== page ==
An inventory of buildings in Dublin City for energy management

Niall Buckley, Gerald Mills, Rowan Fealy

Abstract


Globally, about one-third of final energy use and associated carbon dioxide emissions are sourced from buildings, the great majority of which are located in urban areas. Not surprisingly, managing building energy demand is a focus of city-based climate change policies while simultaneously tackling issues of fuel poverty. Assessing the potential for mitigation and evaluating the efficacy of energy policies relies on knowledge of the urban building stock, which varies geographically based on the age of building and retrofits that may have taken place. However, building data at a detailed scale are rarely available for these purposes. In this research, we present a geographic building database for Dublin city centre using a typology approach. The resulting data consists of material and energy attributes of over 25,000 buildings that have been constructed over a 200-year period. These data are used to estimate the energy ratings of households and to evaluate historic and potential retrofitting. In addition to energy studies, they provide a fundamental dataset on buildings that can be used to evaluate official sources and to support a wide range of urban research topics. The methodology used here is sufficiently general in nature that it can be expanded to other cities in Ireland and Europe.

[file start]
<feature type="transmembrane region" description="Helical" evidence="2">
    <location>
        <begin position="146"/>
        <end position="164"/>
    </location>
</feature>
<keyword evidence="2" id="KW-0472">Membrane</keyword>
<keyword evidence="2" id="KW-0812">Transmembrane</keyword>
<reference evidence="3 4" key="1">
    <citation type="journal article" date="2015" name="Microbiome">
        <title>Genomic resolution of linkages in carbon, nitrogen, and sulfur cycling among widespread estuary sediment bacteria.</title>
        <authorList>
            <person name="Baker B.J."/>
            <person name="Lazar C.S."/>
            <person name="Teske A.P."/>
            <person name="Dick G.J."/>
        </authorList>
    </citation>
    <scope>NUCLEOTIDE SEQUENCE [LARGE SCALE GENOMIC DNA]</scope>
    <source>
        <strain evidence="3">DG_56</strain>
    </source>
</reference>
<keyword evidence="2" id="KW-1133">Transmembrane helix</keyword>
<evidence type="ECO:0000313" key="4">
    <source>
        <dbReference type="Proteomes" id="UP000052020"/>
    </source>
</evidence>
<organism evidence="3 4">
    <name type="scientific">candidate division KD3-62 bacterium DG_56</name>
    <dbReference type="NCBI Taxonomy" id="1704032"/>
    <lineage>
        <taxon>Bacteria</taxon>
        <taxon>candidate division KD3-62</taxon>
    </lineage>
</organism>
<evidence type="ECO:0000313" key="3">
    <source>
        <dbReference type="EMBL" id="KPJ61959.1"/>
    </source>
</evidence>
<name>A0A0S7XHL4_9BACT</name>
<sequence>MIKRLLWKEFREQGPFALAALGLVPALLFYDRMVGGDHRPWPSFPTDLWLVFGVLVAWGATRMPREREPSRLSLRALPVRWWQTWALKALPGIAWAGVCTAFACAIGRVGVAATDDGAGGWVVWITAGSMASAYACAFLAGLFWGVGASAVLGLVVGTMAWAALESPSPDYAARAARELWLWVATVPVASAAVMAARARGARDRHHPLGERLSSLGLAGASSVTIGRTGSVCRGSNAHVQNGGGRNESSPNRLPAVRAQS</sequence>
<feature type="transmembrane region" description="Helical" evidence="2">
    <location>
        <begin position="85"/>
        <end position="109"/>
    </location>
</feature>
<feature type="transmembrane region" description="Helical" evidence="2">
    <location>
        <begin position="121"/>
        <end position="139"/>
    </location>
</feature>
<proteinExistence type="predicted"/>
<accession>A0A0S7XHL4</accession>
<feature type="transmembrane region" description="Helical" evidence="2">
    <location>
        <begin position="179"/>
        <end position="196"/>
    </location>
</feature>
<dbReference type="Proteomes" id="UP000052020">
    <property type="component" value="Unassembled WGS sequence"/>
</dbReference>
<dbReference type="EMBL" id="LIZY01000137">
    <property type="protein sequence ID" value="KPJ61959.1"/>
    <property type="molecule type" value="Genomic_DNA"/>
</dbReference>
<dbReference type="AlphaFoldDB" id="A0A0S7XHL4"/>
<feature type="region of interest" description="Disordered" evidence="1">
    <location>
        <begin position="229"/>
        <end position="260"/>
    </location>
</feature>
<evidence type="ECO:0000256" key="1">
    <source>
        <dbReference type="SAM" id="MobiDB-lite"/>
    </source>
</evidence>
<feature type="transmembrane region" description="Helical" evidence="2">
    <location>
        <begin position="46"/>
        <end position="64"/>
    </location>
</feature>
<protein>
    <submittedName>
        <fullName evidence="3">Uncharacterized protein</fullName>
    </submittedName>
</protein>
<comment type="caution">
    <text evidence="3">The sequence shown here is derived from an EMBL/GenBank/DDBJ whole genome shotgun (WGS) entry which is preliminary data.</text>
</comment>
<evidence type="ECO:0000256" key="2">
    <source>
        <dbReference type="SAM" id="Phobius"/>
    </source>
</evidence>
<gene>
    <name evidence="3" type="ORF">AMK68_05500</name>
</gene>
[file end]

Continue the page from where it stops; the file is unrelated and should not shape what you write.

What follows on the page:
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DOI: http://dx.doi.org/10.2014/igj.v53i1.1408

URN: http://nbn-resolving.de/urn:irg:ie:0000-igj.v53i1.14085

URN (PDF): http://nbn-resolving.de/urn:irg:ie:0000-igj.v53i1.1408.g11531

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